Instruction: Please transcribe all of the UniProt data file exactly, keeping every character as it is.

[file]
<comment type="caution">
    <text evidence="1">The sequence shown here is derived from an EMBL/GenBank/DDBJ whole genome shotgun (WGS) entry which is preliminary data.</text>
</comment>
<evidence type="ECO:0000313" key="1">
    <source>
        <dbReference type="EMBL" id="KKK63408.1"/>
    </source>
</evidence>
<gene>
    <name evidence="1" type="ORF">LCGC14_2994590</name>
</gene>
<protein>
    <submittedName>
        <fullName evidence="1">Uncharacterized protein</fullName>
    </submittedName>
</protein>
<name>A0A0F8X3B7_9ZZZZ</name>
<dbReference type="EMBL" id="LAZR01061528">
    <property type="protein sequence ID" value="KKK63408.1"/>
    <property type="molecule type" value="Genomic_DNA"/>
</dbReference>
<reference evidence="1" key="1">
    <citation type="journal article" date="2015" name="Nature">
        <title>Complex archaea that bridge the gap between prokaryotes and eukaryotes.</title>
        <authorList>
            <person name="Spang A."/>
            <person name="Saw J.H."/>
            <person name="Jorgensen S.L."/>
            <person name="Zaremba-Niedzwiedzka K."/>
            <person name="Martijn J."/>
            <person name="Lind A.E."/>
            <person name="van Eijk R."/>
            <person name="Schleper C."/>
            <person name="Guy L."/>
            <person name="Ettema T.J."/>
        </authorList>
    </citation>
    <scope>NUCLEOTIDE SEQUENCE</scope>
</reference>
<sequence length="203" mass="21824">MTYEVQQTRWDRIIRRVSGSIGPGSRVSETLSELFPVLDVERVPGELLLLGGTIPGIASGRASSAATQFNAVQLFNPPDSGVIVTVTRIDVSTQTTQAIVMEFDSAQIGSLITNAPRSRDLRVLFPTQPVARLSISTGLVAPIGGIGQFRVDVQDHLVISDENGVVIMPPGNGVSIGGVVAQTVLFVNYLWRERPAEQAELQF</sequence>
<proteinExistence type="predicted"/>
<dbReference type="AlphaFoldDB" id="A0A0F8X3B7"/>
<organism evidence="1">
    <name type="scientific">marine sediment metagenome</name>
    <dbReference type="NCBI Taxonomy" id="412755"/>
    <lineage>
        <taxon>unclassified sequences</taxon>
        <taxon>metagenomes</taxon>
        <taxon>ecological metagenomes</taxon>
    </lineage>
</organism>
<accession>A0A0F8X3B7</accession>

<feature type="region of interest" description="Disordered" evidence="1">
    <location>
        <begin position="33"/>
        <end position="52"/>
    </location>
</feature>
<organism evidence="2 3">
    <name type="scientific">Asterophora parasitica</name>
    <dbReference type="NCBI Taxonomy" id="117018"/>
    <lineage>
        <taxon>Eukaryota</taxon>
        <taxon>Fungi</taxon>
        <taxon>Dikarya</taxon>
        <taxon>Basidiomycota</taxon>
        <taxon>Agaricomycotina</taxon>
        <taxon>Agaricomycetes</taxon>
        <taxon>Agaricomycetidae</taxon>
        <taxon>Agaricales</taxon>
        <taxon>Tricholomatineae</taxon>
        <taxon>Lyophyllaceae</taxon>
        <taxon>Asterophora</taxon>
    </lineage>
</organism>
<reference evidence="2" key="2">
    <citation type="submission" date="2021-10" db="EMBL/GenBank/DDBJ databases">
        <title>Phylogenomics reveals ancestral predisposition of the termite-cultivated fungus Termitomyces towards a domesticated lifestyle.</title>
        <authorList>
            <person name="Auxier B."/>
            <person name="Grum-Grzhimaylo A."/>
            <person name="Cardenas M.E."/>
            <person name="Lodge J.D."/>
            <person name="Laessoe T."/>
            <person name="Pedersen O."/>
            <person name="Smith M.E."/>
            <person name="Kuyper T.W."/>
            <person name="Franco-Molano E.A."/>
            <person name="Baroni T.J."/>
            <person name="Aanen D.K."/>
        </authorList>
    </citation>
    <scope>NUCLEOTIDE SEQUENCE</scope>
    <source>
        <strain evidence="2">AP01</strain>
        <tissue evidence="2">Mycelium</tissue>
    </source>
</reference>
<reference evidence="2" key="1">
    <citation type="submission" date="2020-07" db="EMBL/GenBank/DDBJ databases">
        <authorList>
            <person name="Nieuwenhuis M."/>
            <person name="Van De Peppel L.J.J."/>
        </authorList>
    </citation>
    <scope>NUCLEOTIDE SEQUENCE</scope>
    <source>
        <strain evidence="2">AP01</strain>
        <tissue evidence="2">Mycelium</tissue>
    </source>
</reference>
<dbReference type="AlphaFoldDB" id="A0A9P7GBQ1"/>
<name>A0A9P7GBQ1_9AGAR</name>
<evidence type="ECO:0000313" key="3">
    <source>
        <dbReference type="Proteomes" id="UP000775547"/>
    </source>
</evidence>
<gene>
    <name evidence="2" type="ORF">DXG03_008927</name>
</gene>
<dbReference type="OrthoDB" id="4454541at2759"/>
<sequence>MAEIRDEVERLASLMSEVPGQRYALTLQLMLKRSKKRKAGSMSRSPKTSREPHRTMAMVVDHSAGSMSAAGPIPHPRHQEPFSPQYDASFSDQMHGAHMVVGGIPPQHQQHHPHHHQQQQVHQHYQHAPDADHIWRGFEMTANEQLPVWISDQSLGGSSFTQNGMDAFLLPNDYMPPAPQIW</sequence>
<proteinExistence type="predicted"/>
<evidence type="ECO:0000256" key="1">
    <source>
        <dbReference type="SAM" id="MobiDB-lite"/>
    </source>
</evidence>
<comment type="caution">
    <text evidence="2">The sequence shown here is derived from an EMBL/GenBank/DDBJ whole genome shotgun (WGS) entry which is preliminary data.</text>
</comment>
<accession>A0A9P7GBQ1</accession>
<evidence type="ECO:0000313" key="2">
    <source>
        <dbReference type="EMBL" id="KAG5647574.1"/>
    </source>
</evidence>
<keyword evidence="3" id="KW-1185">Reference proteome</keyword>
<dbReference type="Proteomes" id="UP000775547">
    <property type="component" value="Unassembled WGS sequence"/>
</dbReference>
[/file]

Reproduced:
<comment type="caution">
    <text evidence="1">The sequence shown here is derived from an EMBL/GenBank/DDBJ whole genome shotgun (WGS) entry which is preliminary data.</text>
</comment>
<evidence type="ECO:0000313" key="1">
    <source>
        <dbReference type="EMBL" id="KKK63408.1"/>
    </source>
</evidence>
<gene>
    <name evidence="1" type="ORF">LCGC14_2994590</name>
</gene>
<protein>
    <submittedName>
        <fullName evidence="1">Uncharacterized protein</fullName>
    </submittedName>
</protein>
<name>A0A0F8X3B7_9ZZZZ</name>
<dbReference type="EMBL" id="LAZR01061528">
    <property type="protein sequence ID" value="KKK63408.1"/>
    <property type="molecule type" value="Genomic_DNA"/>
</dbReference>
<reference evidence="1" key="1">
    <citation type="journal article" date="2015" name="Nature">
        <title>Complex archaea that bridge the gap between prokaryotes and eukaryotes.</title>
        <authorList>
            <person name="Spang A."/>
            <person name="Saw J.H."/>
            <person name="Jorgensen S.L."/>
            <person name="Zaremba-Niedzwiedzka K."/>
            <person name="Martijn J."/>
            <person name="Lind A.E."/>
            <person name="van Eijk R."/>
            <person name="Schleper C."/>
            <person name="Guy L."/>
            <person name="Ettema T.J."/>
        </authorList>
    </citation>
    <scope>NUCLEOTIDE SEQUENCE</scope>
</reference>
<sequence length="203" mass="21824">MTYEVQQTRWDRIIRRVSGSIGPGSRVSETLSELFPVLDVERVPGELLLLGGTIPGIASGRASSAATQFNAVQLFNPPDSGVIVTVTRIDVSTQTTQAIVMEFDSAQIGSLITNAPRSRDLRVLFPTQPVARLSISTGLVAPIGGIGQFRVDVQDHLVISDENGVVIMPPGNGVSIGGVVAQTVLFVNYLWRERPAEQAELQF</sequence>
<proteinExistence type="predicted"/>
<dbReference type="AlphaFoldDB" id="A0A0F8X3B7"/>
<organism evidence="1">
    <name type="scientific">marine sediment metagenome</name>
    <dbReference type="NCBI Taxonomy" id="412755"/>
    <lineage>
        <taxon>unclassified sequences</taxon>
        <taxon>metagenomes</taxon>
        <taxon>ecological metagenomes</taxon>
    </lineage>
</organism>
<accession>A0A0F8X3B7</accession>

<feature type="region of interest" description="Disordered" evidence="1">
    <location>
        <begin position="33"/>
        <end position="52"/>
    </location>
</feature>
<organism evidence="2 3">
    <name type="scientific">Asterophora parasitica</name>
    <dbReference type="NCBI Taxonomy" id="117018"/>
    <lineage>
        <taxon>Eukaryota</taxon>
        <taxon>Fungi</taxon>
        <taxon>Dikarya</taxon>
        <taxon>Basidiomycota</taxon>
        <taxon>Agaricomycotina</taxon>
        <taxon>Agaricomycetes</taxon>
        <taxon>Agaricomycetidae</taxon>
        <taxon>Agaricales</taxon>
        <taxon>Tricholomatineae</taxon>
        <taxon>Lyophyllaceae</taxon>
        <taxon>Asterophora</taxon>
    </lineage>
</organism>
<reference evidence="2" key="2">
    <citation type="submission" date="2021-10" db="EMBL/GenBank/DDBJ databases">
        <title>Phylogenomics reveals ancestral predisposition of the termite-cultivated fungus Termitomyces towards a domesticated lifestyle.</title>
        <authorList>
            <person name="Auxier B."/>
            <person name="Grum-Grzhimaylo A."/>
            <person name="Cardenas M.E."/>
            <person name="Lodge J.D."/>
            <person name="Laessoe T."/>
            <person name="Pedersen O."/>
            <person name="Smith M.E."/>
            <person name="Kuyper T.W."/>
            <person name="Franco-Molano E.A."/>
            <person name="Baroni T.J."/>
            <person name="Aanen D.K."/>
        </authorList>
    </citation>
    <scope>NUCLEOTIDE SEQUENCE</scope>
    <source>
        <strain evidence="2">AP01</strain>
        <tissue evidence="2">Mycelium</tissue>
    </source>
</reference>
<reference evidence="2" key="1">
    <citation type="submission" date="2020-07" db="EMBL/GenBank/DDBJ databases">
        <authorList>
            <person name="Nieuwenhuis M."/>
            <person name="Van De Peppel L.J.J."/>
        </authorList>
    </citation>
    <scope>NUCLEOTIDE SEQUENCE</scope>
    <source>
        <strain evidence="2">AP01</strain>
        <tissue evidence="2">Mycelium</tissue>
    </source>
</reference>
<dbReference type="AlphaFoldDB" id="A0A9P7GBQ1"/>
<name>A0A9P7GBQ1_9AGAR</name>
<evidence type="ECO:0000313" key="3">
    <source>
        <dbReference type="Proteomes" id="UP000775547"/>
    </source>
</evidence>
<gene>
    <name evidence="2" type="ORF">DXG03_008927</name>
</gene>
<dbReference type="OrthoDB" id="4454541at2759"/>
<sequence>MAEIRDEVERLASLMSEVPGQRYALTLQLMLKRSKKRKAGSMSRSPKTSREPHRTMAMVVDHSAGSMSAAGPIPHPRHQEPFSPQYDASFSDQMHGAHMVVGGIPPQHQQHHPHHHQQQQVHQHYQHAPDADHIWRGFEMTANEQLPVWISDQSLGGSSFTQNGMDAFLLPNDYMPPAPQIW</sequence>
<proteinExistence type="predicted"/>
<evidence type="ECO:0000256" key="1">
    <source>
        <dbReference type="SAM" id="MobiDB-lite"/>
    </source>
</evidence>
<comment type="caution">
    <text evidence="2">The sequence shown here is derived from an EMBL/GenBank/DDBJ whole genome shotgun (WGS) entry which is preliminary data.</text>
</comment>
<accession>A0A9P7GBQ1</accession>
<evidence type="ECO:0000313" key="2">
    <source>
        <dbReference type="EMBL" id="KAG5647574.1"/>
    </source>
</evidence>
<keyword evidence="3" id="KW-1185">Reference proteome</keyword>
<dbReference type="Proteomes" id="UP000775547">
    <property type="component" value="Unassembled WGS sequence"/>
</dbReference>